Robert Fisk: Syria slips towards sectarian war

Stories of killings in Homs are reinforcing support for Assad in Damascus

Robert Fisk
Tuesday 01 November 2011 11:55 GMT

So there was the reporter from Syrian television asking what I thought of the situation in Syria, and there was I saying that you can no longer infantilise Arabs, that the uprisings/revolts/revolutions/unrest in the Arab world were all different; but that dictatorship didn't work, that if there were – if – a serious new constitution, pluralist political parties and real and genuine free elections, Syria might just climb out of its tragedy but that the government was running out of time, fast.

We shall see if this gets on air on Saturday (readers will be kept informed) but outside in the street another pro-Assad demonstration was starting, 10,000 then 50,000 – it might have reached 200,000 by midday – and there was no Saddam-style trucking of the people to the Omayad Square, no mukhabarat intelligence presence and the only soldiers were standing with their families. How does one report a pro-government demo during the Arab Awakening? There were veiled women, old men, thousands of children with "Syria" written on their faces. Most held Syrian flags, some held the flags of Russia and China.

Were they coerced? I don't think so – not by the Assad government, at least. Some played football games in the parks round the square. Others signed their names – Muslim and Christian – on a banner decorated with the branches of a massive Syrian tree. But if they were coerced, it was by stories from further north.I spoke to 12 men and women. Five spoke of relatives in the army killed in Homs. And the news from Homs was very bad. I had dinner on Tuesday night with an old friend. His 62-year-old cousin, a retired engineer, had given water to some soldiers in Homs. Next morning, armed men knocked at his front door and shot him dead. He was a Christian.

Of course, the Assad government had been warning of a sectarian war. Of course, the Assad government has set itself up as the only sure protector of minorities. Of course, the Assad government had claimed that Islamists and "terrorists" were behind the street opposition to the regime. It's also clear that the brutality of the Syrian security forces in Deraa and Homs and other cities against unarmed protesters has been a scandal, which those in the government privately acknowledge.

But it's also transparent that the struggle in Syria now cuts through the centre of the country and that many armed men now oppose the army. Indeed, I have been told that Homs slips – for hours at a time – out of government control. Damascenes travelling to the northern city of Aleppo can take the bus. But now more than ever, they are flying to avoid the dangerous road between Hama and Aleppo. These are the reasons, I suspect, why so many thousands came to demonstrate in Damascus yesterday. They are frightened.

Foreign journalists are not allowed to travel to Homs – a serious error by the regime – where Sunnis, Alawites and Christians live close together amid Armenians, Circassians and other groups. A sectarian war may well be in the cynical interests of any regime fighting for its life. But unless everyone I've met is lying (which I don't believe), this is now a growing reality in central Syria. Against this, no Russian or Chinese vetoes in the United Nations are of any use.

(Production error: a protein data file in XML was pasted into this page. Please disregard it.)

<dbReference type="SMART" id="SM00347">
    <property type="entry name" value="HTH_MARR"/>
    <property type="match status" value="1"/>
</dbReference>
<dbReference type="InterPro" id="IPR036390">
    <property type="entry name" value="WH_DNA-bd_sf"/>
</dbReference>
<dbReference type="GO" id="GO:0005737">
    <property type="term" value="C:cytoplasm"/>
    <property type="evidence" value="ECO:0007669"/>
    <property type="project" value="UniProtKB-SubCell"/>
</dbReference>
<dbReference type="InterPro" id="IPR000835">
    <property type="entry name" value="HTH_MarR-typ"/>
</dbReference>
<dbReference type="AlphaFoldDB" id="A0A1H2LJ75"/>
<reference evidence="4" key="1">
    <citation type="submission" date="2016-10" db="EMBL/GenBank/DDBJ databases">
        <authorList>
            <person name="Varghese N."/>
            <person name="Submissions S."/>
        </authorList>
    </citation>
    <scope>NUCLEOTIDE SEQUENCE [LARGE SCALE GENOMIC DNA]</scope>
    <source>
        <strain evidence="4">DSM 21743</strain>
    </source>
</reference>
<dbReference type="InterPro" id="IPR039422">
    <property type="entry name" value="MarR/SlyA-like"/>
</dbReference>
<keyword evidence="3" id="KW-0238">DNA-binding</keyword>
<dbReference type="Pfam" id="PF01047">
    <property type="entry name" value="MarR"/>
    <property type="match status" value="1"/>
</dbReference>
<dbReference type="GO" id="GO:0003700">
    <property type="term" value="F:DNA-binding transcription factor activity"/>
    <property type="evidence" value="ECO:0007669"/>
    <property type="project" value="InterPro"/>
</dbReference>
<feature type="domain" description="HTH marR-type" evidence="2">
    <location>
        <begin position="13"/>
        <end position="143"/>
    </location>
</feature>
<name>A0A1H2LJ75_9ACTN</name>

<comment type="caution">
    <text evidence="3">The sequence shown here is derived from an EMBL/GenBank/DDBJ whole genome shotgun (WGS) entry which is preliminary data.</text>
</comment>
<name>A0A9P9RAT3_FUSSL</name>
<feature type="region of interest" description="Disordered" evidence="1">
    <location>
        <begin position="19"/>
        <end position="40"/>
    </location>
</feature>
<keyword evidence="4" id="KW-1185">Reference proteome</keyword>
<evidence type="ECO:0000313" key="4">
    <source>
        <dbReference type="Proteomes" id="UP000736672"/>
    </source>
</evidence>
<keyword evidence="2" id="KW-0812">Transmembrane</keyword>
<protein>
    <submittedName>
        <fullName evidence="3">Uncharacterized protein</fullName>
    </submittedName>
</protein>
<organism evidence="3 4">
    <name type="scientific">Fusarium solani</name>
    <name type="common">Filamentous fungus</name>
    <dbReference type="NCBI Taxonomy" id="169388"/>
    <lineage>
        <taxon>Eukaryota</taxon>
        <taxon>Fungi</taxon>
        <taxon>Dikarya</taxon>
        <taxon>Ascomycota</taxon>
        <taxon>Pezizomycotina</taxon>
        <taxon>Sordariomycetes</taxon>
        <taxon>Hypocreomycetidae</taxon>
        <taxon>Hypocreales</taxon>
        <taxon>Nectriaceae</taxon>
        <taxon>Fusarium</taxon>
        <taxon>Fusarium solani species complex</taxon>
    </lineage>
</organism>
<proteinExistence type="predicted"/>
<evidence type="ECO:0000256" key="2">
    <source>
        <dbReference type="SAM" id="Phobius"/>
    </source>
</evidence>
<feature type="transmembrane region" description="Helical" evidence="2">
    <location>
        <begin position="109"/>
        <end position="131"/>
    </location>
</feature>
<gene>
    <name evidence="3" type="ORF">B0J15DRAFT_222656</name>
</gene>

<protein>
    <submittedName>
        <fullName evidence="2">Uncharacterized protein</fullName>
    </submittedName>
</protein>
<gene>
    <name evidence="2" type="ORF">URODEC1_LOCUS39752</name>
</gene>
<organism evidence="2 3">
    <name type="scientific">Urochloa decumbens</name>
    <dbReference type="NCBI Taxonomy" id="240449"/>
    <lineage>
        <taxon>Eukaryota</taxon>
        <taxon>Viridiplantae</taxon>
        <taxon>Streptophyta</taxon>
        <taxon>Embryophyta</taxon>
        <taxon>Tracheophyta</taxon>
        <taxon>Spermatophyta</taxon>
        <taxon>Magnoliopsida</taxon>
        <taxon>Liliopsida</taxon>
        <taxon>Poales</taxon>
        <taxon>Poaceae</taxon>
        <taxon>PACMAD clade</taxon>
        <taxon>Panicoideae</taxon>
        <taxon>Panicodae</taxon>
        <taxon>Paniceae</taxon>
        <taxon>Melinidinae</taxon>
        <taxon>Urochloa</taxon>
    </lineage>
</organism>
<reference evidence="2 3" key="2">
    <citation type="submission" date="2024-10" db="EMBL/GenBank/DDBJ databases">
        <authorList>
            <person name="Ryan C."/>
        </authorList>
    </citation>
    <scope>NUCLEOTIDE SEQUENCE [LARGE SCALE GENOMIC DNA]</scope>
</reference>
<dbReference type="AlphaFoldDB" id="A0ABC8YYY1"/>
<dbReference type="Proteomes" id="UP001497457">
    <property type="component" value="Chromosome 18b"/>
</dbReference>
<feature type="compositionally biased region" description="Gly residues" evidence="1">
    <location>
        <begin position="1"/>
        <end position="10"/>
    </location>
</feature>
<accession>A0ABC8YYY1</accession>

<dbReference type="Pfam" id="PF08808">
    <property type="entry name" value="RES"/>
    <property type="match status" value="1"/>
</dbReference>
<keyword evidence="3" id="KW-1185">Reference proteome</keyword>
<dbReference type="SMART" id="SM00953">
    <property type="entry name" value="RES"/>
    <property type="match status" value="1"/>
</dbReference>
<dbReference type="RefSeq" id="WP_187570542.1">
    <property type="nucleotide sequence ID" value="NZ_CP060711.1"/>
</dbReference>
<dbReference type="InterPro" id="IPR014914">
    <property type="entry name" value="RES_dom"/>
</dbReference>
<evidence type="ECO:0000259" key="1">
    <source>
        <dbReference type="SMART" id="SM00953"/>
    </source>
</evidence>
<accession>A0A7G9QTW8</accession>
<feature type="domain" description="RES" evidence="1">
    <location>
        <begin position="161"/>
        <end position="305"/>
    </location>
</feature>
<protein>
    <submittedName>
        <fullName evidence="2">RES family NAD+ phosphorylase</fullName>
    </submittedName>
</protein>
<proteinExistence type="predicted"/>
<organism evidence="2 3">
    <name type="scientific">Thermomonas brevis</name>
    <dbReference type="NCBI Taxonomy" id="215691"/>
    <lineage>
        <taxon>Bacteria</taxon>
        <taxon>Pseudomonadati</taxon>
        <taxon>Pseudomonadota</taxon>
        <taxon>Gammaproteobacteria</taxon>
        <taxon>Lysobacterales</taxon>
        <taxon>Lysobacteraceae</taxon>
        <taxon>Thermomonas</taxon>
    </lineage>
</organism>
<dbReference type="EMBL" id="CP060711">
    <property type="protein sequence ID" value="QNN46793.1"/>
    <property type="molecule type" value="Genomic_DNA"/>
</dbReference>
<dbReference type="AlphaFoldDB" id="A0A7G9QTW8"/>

A delegation from the Arab League – that pathetic and most useless of Arab institutions – was due to arrive in Damascus yesterday afternoon. To what effect? Are they supposed to send a "peace" force? Two days ago, Mohamed Kadour, the Dean of the Petrochemicals Faculty at Homs University, was kidnapped in return for the freeing of detainees. He was released a day later. Whether imprisoned men were released, we don't know. But it has happened before. In Idlib, so they say, everyone is armed. And the weapons – so they say – are coming from Lebanon.

Ask who the armed men are in central Syria and you receive a spread of replies: Bedouin who smuggle drugs to Saudi Arabia, army defectors, "Islamists" from Iraq, "people who just think there is no other way to get rid of the regime". Damascus is safe; bright lights and late-night shopping and restaurants and thousands wandering the streets. But Damascus is not the rest of Syria. It lives in a kind of bubble.

I got up yesterday after only an hour and a half of sleep – because outside my hotel, government workers were testing the deafening sound system for the demonstration. All night there were bursts of taped cheering and drums and cheers and trumpets. But did those crowds yesterday really need this false applause and fraudulent additions to their own demonstration? Officially, things are getting better in Syria. I doubt it.

If the UN figure of more than 3,000 civilian dead is correct and if the Syrian statistic of 1,150 military deaths are correct and if the deaths of the last three days – perhaps another 50 – are true, then up to 4,200 Syrians have been killed in seven months. And that's enough to frighten anyone.

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